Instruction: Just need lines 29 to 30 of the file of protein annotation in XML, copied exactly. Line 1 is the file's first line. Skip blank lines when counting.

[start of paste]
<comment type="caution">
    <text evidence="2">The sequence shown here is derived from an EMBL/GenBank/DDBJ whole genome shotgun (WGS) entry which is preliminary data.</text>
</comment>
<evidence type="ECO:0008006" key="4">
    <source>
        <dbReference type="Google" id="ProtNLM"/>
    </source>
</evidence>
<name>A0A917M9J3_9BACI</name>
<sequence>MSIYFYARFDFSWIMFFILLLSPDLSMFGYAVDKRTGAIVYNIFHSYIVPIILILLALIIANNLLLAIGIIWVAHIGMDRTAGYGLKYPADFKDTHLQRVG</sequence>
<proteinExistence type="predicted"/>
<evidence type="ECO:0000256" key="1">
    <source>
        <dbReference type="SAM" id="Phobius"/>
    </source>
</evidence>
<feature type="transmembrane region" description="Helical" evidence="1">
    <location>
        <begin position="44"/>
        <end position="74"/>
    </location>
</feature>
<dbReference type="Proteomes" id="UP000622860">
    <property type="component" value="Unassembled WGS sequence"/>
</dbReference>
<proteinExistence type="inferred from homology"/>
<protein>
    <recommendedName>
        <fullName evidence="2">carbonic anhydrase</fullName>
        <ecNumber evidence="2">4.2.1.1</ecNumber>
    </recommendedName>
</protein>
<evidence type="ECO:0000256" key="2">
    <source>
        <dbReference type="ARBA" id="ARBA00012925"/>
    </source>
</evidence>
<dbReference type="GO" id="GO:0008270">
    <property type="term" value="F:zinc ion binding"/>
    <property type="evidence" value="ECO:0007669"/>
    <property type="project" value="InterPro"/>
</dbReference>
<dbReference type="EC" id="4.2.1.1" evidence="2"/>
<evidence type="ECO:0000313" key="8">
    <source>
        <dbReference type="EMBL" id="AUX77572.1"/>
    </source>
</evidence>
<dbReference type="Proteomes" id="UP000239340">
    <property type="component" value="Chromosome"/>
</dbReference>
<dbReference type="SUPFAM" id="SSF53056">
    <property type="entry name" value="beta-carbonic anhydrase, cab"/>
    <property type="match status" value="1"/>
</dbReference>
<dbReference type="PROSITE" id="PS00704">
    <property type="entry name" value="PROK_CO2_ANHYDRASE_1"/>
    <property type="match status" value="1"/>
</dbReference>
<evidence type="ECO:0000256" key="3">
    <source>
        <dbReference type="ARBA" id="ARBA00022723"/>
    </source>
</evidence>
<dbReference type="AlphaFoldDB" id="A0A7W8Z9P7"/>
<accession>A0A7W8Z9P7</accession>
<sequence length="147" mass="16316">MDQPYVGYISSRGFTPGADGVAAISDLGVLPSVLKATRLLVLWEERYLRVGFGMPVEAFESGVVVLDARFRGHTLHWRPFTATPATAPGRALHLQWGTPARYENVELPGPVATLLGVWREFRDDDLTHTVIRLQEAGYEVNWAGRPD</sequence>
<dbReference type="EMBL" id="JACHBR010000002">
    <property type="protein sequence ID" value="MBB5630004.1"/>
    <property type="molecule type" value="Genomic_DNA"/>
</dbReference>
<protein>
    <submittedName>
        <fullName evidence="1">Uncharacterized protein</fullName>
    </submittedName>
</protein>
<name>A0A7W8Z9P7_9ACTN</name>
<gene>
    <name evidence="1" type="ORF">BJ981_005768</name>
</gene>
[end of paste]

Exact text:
        <fullName evidence="2">carbonic anhydrase</fullName>
        <ecNumber evidence="2">4.2.1.1</ecNumber>